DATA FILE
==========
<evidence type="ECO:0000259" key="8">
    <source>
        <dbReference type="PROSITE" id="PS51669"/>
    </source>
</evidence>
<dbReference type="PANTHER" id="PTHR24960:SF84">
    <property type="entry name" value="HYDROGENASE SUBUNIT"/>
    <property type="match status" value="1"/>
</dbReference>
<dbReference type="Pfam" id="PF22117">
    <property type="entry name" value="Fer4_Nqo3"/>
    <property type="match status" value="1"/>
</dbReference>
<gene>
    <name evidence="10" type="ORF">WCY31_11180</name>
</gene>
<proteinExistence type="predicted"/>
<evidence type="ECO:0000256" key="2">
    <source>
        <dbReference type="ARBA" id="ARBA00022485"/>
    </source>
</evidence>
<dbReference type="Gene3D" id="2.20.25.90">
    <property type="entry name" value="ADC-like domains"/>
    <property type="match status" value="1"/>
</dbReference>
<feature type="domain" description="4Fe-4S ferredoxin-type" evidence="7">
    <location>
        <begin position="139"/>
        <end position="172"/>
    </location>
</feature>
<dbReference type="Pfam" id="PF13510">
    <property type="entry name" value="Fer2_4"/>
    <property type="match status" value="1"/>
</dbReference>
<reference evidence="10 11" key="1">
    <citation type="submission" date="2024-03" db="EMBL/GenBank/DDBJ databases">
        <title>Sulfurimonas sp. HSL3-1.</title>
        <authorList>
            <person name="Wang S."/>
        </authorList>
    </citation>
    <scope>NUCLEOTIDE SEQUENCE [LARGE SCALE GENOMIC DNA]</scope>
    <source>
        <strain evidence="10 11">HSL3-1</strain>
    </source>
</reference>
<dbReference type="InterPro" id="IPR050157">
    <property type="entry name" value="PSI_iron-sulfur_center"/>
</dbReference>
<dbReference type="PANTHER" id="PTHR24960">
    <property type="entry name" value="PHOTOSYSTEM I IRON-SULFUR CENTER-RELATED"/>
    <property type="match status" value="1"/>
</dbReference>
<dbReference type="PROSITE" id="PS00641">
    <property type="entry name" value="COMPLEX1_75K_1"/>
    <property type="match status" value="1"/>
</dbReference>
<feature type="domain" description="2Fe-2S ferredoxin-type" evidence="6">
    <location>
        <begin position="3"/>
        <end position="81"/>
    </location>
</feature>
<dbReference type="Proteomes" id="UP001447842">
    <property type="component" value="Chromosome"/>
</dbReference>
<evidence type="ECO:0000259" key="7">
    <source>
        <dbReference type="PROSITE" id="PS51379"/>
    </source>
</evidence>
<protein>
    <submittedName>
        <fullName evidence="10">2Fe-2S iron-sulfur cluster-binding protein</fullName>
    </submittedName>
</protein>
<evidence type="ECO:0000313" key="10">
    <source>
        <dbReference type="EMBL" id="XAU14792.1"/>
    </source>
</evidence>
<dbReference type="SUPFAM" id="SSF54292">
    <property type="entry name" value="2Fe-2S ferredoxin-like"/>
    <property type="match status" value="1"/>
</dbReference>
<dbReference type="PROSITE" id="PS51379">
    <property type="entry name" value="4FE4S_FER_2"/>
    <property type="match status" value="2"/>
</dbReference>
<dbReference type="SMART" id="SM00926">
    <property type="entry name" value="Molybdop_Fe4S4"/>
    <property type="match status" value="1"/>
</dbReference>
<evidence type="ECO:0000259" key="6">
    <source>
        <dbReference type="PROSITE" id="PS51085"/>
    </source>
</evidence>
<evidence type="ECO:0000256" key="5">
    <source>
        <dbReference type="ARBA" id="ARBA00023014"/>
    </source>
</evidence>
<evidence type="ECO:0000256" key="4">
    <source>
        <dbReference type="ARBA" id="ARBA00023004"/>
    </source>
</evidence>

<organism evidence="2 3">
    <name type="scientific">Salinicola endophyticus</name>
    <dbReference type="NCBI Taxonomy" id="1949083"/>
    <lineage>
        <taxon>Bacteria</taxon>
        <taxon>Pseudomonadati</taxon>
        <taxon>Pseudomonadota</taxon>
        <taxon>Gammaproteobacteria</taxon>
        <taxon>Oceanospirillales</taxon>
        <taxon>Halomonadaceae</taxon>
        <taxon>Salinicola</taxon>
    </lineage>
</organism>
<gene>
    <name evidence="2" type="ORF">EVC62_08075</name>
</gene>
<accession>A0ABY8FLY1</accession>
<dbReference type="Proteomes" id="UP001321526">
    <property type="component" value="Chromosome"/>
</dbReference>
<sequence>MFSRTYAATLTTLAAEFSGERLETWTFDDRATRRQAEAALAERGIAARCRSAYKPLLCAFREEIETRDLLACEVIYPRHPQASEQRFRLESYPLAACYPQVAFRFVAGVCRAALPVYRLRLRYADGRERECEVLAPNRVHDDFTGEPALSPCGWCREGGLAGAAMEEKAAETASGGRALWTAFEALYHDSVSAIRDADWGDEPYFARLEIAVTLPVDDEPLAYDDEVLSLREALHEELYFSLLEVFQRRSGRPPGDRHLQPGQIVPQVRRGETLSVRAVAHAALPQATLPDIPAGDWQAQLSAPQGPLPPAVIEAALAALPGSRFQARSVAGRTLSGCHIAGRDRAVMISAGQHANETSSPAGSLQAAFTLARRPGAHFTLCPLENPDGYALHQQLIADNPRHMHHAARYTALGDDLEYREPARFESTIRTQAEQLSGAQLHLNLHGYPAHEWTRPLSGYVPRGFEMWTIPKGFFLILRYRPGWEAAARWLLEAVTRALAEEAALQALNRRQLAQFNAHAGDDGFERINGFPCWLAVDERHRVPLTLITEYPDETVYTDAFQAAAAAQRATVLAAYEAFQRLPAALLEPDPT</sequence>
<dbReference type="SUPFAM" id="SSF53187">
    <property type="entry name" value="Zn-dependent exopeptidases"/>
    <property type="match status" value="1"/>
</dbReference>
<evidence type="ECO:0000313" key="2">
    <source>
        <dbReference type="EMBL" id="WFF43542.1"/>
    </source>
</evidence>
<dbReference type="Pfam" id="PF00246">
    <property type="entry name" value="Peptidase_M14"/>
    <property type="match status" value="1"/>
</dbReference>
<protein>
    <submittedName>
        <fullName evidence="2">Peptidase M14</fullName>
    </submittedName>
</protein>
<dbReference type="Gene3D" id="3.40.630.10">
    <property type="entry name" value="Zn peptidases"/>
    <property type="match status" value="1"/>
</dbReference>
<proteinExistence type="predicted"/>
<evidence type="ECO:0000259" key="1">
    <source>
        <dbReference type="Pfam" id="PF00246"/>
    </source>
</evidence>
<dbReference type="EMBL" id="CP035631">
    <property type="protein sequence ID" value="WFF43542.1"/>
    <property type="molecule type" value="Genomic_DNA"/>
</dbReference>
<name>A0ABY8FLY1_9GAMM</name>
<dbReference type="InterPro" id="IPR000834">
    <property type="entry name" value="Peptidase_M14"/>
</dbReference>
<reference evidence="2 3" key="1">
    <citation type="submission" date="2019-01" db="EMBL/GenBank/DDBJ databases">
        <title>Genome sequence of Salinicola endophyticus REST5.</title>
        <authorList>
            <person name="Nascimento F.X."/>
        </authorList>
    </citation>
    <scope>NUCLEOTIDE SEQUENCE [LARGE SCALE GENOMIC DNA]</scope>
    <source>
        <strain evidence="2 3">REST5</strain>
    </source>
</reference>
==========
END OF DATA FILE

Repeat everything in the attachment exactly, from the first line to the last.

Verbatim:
<evidence type="ECO:0000259" key="8">
    <source>
        <dbReference type="PROSITE" id="PS51669"/>
    </source>
</evidence>
<dbReference type="PANTHER" id="PTHR24960:SF84">
    <property type="entry name" value="HYDROGENASE SUBUNIT"/>
    <property type="match status" value="1"/>
</dbReference>
<dbReference type="Pfam" id="PF22117">
    <property type="entry name" value="Fer4_Nqo3"/>
    <property type="match status" value="1"/>
</dbReference>
<gene>
    <name evidence="10" type="ORF">WCY31_11180</name>
</gene>
<proteinExistence type="predicted"/>
<evidence type="ECO:0000256" key="2">
    <source>
        <dbReference type="ARBA" id="ARBA00022485"/>
    </source>
</evidence>
<dbReference type="Gene3D" id="2.20.25.90">
    <property type="entry name" value="ADC-like domains"/>
    <property type="match status" value="1"/>
</dbReference>
<feature type="domain" description="4Fe-4S ferredoxin-type" evidence="7">
    <location>
        <begin position="139"/>
        <end position="172"/>
    </location>
</feature>
<dbReference type="Pfam" id="PF13510">
    <property type="entry name" value="Fer2_4"/>
    <property type="match status" value="1"/>
</dbReference>
<reference evidence="10 11" key="1">
    <citation type="submission" date="2024-03" db="EMBL/GenBank/DDBJ databases">
        <title>Sulfurimonas sp. HSL3-1.</title>
        <authorList>
            <person name="Wang S."/>
        </authorList>
    </citation>
    <scope>NUCLEOTIDE SEQUENCE [LARGE SCALE GENOMIC DNA]</scope>
    <source>
        <strain evidence="10 11">HSL3-1</strain>
    </source>
</reference>
<dbReference type="InterPro" id="IPR050157">
    <property type="entry name" value="PSI_iron-sulfur_center"/>
</dbReference>
<dbReference type="PANTHER" id="PTHR24960">
    <property type="entry name" value="PHOTOSYSTEM I IRON-SULFUR CENTER-RELATED"/>
    <property type="match status" value="1"/>
</dbReference>
<dbReference type="PROSITE" id="PS00641">
    <property type="entry name" value="COMPLEX1_75K_1"/>
    <property type="match status" value="1"/>
</dbReference>
<feature type="domain" description="2Fe-2S ferredoxin-type" evidence="6">
    <location>
        <begin position="3"/>
        <end position="81"/>
    </location>
</feature>
<dbReference type="Proteomes" id="UP001447842">
    <property type="component" value="Chromosome"/>
</dbReference>
<evidence type="ECO:0000259" key="7">
    <source>
        <dbReference type="PROSITE" id="PS51379"/>
    </source>
</evidence>
<protein>
    <submittedName>
        <fullName evidence="10">2Fe-2S iron-sulfur cluster-binding protein</fullName>
    </submittedName>
</protein>
<evidence type="ECO:0000313" key="10">
    <source>
        <dbReference type="EMBL" id="XAU14792.1"/>
    </source>
</evidence>
<dbReference type="SUPFAM" id="SSF54292">
    <property type="entry name" value="2Fe-2S ferredoxin-like"/>
    <property type="match status" value="1"/>
</dbReference>
<dbReference type="PROSITE" id="PS51379">
    <property type="entry name" value="4FE4S_FER_2"/>
    <property type="match status" value="2"/>
</dbReference>
<dbReference type="SMART" id="SM00926">
    <property type="entry name" value="Molybdop_Fe4S4"/>
    <property type="match status" value="1"/>
</dbReference>
<evidence type="ECO:0000259" key="6">
    <source>
        <dbReference type="PROSITE" id="PS51085"/>
    </source>
</evidence>
<evidence type="ECO:0000256" key="5">
    <source>
        <dbReference type="ARBA" id="ARBA00023014"/>
    </source>
</evidence>
<evidence type="ECO:0000256" key="4">
    <source>
        <dbReference type="ARBA" id="ARBA00023004"/>
    </source>
</evidence>

<organism evidence="2 3">
    <name type="scientific">Salinicola endophyticus</name>
    <dbReference type="NCBI Taxonomy" id="1949083"/>
    <lineage>
        <taxon>Bacteria</taxon>
        <taxon>Pseudomonadati</taxon>
        <taxon>Pseudomonadota</taxon>
        <taxon>Gammaproteobacteria</taxon>
        <taxon>Oceanospirillales</taxon>
        <taxon>Halomonadaceae</taxon>
        <taxon>Salinicola</taxon>
    </lineage>
</organism>
<gene>
    <name evidence="2" type="ORF">EVC62_08075</name>
</gene>
<accession>A0ABY8FLY1</accession>
<dbReference type="Proteomes" id="UP001321526">
    <property type="component" value="Chromosome"/>
</dbReference>
<sequence>MFSRTYAATLTTLAAEFSGERLETWTFDDRATRRQAEAALAERGIAARCRSAYKPLLCAFREEIETRDLLACEVIYPRHPQASEQRFRLESYPLAACYPQVAFRFVAGVCRAALPVYRLRLRYADGRERECEVLAPNRVHDDFTGEPALSPCGWCREGGLAGAAMEEKAAETASGGRALWTAFEALYHDSVSAIRDADWGDEPYFARLEIAVTLPVDDEPLAYDDEVLSLREALHEELYFSLLEVFQRRSGRPPGDRHLQPGQIVPQVRRGETLSVRAVAHAALPQATLPDIPAGDWQAQLSAPQGPLPPAVIEAALAALPGSRFQARSVAGRTLSGCHIAGRDRAVMISAGQHANETSSPAGSLQAAFTLARRPGAHFTLCPLENPDGYALHQQLIADNPRHMHHAARYTALGDDLEYREPARFESTIRTQAEQLSGAQLHLNLHGYPAHEWTRPLSGYVPRGFEMWTIPKGFFLILRYRPGWEAAARWLLEAVTRALAEEAALQALNRRQLAQFNAHAGDDGFERINGFPCWLAVDERHRVPLTLITEYPDETVYTDAFQAAAAAQRATVLAAYEAFQRLPAALLEPDPT</sequence>
<dbReference type="SUPFAM" id="SSF53187">
    <property type="entry name" value="Zn-dependent exopeptidases"/>
    <property type="match status" value="1"/>
</dbReference>
<evidence type="ECO:0000313" key="2">
    <source>
        <dbReference type="EMBL" id="WFF43542.1"/>
    </source>
</evidence>
<dbReference type="Pfam" id="PF00246">
    <property type="entry name" value="Peptidase_M14"/>
    <property type="match status" value="1"/>
</dbReference>
<protein>
    <submittedName>
        <fullName evidence="2">Peptidase M14</fullName>
    </submittedName>
</protein>
<dbReference type="Gene3D" id="3.40.630.10">
    <property type="entry name" value="Zn peptidases"/>
    <property type="match status" value="1"/>
</dbReference>
<proteinExistence type="predicted"/>
<evidence type="ECO:0000259" key="1">
    <source>
        <dbReference type="Pfam" id="PF00246"/>
    </source>
</evidence>
<dbReference type="EMBL" id="CP035631">
    <property type="protein sequence ID" value="WFF43542.1"/>
    <property type="molecule type" value="Genomic_DNA"/>
</dbReference>
<name>A0ABY8FLY1_9GAMM</name>
<dbReference type="InterPro" id="IPR000834">
    <property type="entry name" value="Peptidase_M14"/>
</dbReference>
<reference evidence="2 3" key="1">
    <citation type="submission" date="2019-01" db="EMBL/GenBank/DDBJ databases">
        <title>Genome sequence of Salinicola endophyticus REST5.</title>
        <authorList>
            <person name="Nascimento F.X."/>
        </authorList>
    </citation>
    <scope>NUCLEOTIDE SEQUENCE [LARGE SCALE GENOMIC DNA]</scope>
    <source>
        <strain evidence="2 3">REST5</strain>
    </source>
</reference>